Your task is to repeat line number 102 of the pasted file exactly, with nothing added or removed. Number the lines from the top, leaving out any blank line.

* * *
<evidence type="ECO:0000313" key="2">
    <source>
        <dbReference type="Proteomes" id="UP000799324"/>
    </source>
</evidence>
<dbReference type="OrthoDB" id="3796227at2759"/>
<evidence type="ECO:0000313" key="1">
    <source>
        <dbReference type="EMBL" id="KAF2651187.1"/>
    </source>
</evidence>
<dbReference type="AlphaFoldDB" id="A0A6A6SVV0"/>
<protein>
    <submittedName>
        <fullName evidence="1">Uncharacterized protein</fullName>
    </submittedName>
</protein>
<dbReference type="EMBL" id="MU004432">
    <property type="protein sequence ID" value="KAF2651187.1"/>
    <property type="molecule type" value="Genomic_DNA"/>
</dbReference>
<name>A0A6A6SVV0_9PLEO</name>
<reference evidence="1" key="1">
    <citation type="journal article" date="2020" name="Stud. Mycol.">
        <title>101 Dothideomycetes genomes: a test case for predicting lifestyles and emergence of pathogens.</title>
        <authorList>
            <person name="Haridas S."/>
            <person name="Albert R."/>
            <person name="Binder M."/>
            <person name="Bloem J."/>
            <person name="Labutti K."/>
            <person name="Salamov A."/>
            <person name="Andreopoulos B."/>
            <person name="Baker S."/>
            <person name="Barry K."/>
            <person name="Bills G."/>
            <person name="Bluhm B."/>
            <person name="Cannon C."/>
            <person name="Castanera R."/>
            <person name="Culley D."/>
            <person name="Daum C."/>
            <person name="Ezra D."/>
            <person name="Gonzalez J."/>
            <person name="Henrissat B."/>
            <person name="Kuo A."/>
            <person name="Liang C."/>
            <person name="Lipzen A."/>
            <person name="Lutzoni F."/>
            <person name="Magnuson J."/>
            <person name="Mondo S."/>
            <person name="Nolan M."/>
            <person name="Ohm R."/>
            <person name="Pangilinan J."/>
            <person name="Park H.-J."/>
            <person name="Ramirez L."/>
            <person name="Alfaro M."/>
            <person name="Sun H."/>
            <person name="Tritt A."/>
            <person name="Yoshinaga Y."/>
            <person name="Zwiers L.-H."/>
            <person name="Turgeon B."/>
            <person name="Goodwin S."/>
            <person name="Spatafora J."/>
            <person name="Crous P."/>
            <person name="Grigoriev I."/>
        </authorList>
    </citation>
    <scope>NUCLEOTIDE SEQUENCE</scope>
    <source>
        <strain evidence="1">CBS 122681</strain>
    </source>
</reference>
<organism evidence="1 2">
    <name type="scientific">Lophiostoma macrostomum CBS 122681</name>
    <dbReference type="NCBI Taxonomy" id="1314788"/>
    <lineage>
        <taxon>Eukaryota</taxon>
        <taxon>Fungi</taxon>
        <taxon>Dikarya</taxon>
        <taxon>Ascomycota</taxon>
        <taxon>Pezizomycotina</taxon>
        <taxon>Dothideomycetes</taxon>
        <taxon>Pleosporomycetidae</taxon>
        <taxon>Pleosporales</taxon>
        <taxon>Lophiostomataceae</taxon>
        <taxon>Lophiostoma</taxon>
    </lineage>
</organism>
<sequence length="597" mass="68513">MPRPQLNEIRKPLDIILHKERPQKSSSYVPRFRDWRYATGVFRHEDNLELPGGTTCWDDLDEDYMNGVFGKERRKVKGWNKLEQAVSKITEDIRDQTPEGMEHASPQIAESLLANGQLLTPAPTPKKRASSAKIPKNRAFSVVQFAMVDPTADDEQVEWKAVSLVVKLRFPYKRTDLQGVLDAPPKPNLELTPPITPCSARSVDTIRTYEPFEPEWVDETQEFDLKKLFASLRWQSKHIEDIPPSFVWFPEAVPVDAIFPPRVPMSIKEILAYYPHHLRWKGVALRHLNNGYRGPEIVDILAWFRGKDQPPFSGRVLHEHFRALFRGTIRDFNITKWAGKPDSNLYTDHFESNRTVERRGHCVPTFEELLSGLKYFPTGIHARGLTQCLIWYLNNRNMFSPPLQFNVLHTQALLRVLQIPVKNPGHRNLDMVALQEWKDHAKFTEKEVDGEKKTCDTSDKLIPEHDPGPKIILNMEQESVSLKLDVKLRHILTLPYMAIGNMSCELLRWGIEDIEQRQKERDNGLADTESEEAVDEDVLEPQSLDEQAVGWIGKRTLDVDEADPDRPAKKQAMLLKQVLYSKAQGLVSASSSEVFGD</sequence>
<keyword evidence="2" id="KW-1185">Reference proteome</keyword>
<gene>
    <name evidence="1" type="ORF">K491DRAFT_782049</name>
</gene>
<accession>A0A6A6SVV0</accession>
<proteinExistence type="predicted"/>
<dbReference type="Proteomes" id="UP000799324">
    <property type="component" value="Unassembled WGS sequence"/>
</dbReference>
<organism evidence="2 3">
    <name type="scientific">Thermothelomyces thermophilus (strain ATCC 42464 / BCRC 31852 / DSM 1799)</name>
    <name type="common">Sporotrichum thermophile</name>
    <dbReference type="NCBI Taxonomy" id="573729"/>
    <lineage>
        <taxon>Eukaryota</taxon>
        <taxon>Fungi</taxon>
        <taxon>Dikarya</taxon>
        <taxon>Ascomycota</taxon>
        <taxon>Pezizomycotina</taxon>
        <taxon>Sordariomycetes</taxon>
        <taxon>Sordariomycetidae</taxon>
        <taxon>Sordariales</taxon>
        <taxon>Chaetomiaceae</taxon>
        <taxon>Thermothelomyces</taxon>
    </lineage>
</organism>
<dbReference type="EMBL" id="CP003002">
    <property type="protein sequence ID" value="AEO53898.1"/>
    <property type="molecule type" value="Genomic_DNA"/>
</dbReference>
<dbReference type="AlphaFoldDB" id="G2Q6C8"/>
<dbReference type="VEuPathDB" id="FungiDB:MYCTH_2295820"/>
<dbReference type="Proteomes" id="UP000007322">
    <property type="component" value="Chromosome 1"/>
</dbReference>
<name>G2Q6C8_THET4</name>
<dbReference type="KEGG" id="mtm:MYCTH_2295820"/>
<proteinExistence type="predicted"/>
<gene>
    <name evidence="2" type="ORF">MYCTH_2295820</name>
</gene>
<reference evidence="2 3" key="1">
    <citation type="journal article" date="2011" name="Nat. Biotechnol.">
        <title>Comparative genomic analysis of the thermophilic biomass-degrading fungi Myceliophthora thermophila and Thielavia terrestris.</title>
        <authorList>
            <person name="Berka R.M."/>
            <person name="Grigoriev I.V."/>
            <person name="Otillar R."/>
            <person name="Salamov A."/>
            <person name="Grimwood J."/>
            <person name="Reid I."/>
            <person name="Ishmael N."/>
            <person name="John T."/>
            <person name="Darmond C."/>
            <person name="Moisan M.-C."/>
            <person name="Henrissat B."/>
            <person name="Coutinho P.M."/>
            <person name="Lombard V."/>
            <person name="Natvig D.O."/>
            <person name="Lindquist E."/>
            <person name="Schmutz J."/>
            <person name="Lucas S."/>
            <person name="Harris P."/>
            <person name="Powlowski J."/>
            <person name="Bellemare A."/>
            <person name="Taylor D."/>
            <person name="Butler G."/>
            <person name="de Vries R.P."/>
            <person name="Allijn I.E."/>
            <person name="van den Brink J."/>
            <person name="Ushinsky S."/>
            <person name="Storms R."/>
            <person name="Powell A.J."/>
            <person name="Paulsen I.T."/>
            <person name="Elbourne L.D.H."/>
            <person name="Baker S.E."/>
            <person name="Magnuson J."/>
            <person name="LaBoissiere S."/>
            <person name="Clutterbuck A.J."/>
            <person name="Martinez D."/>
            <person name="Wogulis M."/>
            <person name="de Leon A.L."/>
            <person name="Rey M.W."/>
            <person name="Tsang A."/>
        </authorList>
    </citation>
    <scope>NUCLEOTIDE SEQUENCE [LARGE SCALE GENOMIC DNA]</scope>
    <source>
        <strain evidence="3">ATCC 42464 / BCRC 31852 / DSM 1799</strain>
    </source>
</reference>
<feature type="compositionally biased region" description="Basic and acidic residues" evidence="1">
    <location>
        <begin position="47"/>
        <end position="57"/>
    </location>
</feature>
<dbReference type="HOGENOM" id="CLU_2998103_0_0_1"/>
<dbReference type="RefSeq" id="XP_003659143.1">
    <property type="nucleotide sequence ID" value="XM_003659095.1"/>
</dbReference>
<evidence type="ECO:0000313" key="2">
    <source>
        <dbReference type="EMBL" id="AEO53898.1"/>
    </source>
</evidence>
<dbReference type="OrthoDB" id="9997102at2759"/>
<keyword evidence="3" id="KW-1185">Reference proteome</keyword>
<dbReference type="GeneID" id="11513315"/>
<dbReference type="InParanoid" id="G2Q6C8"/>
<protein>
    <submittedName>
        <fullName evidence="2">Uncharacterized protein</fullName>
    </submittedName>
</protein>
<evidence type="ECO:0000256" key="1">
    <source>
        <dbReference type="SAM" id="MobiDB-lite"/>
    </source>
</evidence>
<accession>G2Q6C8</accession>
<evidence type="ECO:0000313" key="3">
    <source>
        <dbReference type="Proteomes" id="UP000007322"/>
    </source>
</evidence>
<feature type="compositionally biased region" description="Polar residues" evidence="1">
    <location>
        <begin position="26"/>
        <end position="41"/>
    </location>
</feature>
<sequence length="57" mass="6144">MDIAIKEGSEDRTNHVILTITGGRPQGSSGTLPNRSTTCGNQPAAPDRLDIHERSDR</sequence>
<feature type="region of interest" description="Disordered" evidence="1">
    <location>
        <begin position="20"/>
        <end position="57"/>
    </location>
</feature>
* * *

    <dbReference type="NCBI Taxonomy" id="573729"/>